Having had some better weather and time to try out more of the cameras features more extensively the time has come to update my experiences with the low price S2980 bridge camera and I have to say my impression has only grown more favourable. If you just want to know about the basics please check out my first impressions review as this article is more of an update rather than being a completely self contained review.
Panorama mode is even better than I first thought. In my review I found it was excellent for beginners but that it lacked the ability to zoom in. Having braved manual mode I can now confirm that if you switch from automatic panorama mode (the default) to manual the camera can be zoomed in prior to taking the first of the three panorama shots which allows for some nice zoomed in panoramic shots.
In manual panorama mode you are shown the right hand edge of the picture you just took so that you can line the next shot up accurately. Despite being less automated the resulting views are just as impressively combined as in automatic mode and I have noticed at least once that a shot I had slightly misaligned miraculously lined up flawlessly, leading me to the conclusion that Fuji are using some clever logic to compensate for such eventualities (which of course is a good thing).
Despite it’s entry point price the cameras night time performance is surprisingly impressive. Having messed with the manual settings for aperture and shutter speed I found that it could take very low light (think midnight with a single street light some distance away) and still easily pick out details and colours but it has been the cameras automated modes that have impressed me the most.
The best night time mode, if you have a tripod or something to stop the camera moving, is undoubtedly the “night time (tripod)” mode. It automatically figures out the best settings based on available light and focus distance and, as long as that camera is not moved at all, you are guaranteed to get good clear night time shots. If the camera moves at all you will get a ruined shot but if you have a tripod, or somewhere flat you can stand your camera on for the duration of the shot (trust me, you will not manage good pictures in low light if you choose this particular mode and allow the camera to move even briefly while taking a shot).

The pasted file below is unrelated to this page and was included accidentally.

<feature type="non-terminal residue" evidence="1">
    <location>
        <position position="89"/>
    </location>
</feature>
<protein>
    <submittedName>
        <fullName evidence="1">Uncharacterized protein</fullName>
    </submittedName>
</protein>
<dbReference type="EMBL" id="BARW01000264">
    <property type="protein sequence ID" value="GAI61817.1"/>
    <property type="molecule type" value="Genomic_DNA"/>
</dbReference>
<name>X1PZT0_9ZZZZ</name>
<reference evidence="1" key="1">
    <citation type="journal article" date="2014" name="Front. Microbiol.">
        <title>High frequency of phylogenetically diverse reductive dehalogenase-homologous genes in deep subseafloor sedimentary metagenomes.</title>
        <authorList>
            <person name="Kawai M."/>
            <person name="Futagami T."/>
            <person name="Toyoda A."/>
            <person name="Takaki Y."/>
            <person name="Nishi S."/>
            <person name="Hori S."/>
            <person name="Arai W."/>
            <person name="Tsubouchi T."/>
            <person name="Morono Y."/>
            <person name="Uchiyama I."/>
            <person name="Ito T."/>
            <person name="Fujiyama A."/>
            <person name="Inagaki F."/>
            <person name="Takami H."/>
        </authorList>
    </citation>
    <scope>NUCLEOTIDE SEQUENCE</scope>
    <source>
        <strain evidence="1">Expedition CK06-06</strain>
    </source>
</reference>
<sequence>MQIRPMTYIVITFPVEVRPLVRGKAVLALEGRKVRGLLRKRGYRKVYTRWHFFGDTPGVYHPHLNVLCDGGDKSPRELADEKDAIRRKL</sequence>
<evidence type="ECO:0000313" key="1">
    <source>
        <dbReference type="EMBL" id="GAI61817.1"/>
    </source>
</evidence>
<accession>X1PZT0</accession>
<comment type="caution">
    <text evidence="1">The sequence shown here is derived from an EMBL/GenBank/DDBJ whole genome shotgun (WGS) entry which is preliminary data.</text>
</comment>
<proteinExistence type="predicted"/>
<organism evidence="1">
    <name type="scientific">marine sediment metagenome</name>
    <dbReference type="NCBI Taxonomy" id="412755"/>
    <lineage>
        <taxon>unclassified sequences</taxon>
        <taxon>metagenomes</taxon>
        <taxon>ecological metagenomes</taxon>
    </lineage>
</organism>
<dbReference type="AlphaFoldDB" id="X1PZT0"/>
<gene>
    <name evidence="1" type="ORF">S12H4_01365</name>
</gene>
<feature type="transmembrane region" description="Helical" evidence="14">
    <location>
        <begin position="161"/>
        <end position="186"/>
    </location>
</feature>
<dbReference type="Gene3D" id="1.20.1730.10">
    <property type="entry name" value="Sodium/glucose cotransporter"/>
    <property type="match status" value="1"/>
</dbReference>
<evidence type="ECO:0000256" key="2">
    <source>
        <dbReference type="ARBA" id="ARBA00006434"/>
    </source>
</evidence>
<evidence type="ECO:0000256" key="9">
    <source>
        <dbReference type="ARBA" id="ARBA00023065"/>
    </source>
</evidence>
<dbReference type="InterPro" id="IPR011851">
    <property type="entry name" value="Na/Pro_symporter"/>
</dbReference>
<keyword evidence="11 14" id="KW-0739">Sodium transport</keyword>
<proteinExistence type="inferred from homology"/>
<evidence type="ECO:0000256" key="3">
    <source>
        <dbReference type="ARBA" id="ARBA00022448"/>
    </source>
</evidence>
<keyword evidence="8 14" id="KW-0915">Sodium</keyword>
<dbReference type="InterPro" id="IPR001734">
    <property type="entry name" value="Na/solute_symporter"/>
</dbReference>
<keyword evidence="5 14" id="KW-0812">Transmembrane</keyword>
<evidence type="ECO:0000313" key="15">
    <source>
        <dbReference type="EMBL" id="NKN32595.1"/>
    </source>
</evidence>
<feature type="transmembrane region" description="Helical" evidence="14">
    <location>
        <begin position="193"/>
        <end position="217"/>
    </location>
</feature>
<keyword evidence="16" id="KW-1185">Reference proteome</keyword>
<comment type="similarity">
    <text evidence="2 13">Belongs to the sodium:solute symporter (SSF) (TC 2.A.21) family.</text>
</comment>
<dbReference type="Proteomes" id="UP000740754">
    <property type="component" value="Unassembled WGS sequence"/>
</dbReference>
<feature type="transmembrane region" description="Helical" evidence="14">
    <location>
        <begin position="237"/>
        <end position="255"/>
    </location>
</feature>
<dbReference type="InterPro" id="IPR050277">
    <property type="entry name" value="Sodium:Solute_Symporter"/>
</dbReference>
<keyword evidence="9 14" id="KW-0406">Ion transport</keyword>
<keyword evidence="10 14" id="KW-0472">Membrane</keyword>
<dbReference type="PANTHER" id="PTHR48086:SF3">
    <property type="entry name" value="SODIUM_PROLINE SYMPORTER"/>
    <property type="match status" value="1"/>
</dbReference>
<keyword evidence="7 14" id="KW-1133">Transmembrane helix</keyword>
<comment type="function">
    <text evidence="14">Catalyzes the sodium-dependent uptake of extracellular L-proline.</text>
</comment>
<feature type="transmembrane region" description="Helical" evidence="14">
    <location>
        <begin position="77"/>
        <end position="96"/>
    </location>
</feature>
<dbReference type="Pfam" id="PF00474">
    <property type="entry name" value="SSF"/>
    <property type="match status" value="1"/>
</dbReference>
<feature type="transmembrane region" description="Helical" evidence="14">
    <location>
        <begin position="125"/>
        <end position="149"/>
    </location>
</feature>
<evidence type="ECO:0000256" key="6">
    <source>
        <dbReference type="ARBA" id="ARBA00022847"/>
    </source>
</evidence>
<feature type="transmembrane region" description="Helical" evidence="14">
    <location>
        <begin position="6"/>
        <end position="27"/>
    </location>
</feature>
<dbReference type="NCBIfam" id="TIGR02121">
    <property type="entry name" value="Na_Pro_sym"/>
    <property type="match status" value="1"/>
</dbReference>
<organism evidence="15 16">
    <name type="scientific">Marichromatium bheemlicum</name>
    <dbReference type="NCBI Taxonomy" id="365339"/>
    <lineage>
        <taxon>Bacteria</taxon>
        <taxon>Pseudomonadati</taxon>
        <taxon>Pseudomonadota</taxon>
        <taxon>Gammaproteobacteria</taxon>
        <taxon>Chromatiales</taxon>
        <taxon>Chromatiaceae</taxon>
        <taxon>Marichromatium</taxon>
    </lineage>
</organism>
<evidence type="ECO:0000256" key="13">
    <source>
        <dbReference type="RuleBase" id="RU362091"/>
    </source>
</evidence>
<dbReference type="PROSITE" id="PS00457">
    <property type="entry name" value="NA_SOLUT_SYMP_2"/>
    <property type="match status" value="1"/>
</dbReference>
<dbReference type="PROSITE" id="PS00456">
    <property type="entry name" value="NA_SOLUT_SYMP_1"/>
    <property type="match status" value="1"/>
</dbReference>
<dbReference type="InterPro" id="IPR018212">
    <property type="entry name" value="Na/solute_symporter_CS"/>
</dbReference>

This mode is best for night time photographs, in the examples you can see here this is the mode that was used. There were some annoying amber street lights not to far away when taking them but even so the night shots (taken at between 15 to 18 times optical zoom) came out quite well and in some cases picked out detail I was unable to notice at the time but if you have no tripod the alternative night time mode is good (though in that mode you will find noise on your images as the shutter speed is much quicker so that movement will not cause the blurring it would if in tripod mode).
All the automated modes produce very impressive results and I’m pleased to say that contrast is good and sharp, the colours are good and the preset modes are so good that you can choose to skip manual settings entirely and focus on the more important aspects of your photographs such as the content and framing, freeing you to concentrate on the aesthetics of a shot rather than the cameras mechanics.
Is the Fuji a good camera? Yes, absolutely. For the price it is a definite bargain, it’s a great easy to use camera that lets you concentrate on taking the pictures without needing to know the ins and outs of manual settings, but lets you brave more advanced features should you feel ready.
It doesn’t support changing lenses but to be fair this isn’t a bad thing, if you’re on a budget you probably can’t afford to spend a lot on advanced lenses and filters or you likely wouldn’t be buying a bridge camera but rather a full blown dslr. This is the camera to consider if you are on a budget and want something easy to use but that will allow you to try out more advanced features as you get used to it.
Battery life on a set of 2300mah Energizer NiMH rechargeables is pretty good, around three or four days of shooting at about an hour a day. On Alkalines battery life is not so good, about half the duration of nimh batteries so if you’re going to be taking a lot of pictures check out the Energizer rechargeable nimh batteries which you can buy in supermarkets such as Asda for around ten pound (for a pack of four AA’s) as they come pre charged and don’t run down very quickly unlike the Duracell Alkalines I used before.
Lack of reviews and sample images may put people off buying this camera but hopefully these reviews will help some decide for or against, and you can also see other peoples photo’s taken with an S2980 in the S2980 area of the myfinepix website by clicking here.
Basically, in a nutshell, it’s an impressive bridge camera for the price and sports some features you might not expect while still managing not to feel like a budget camera.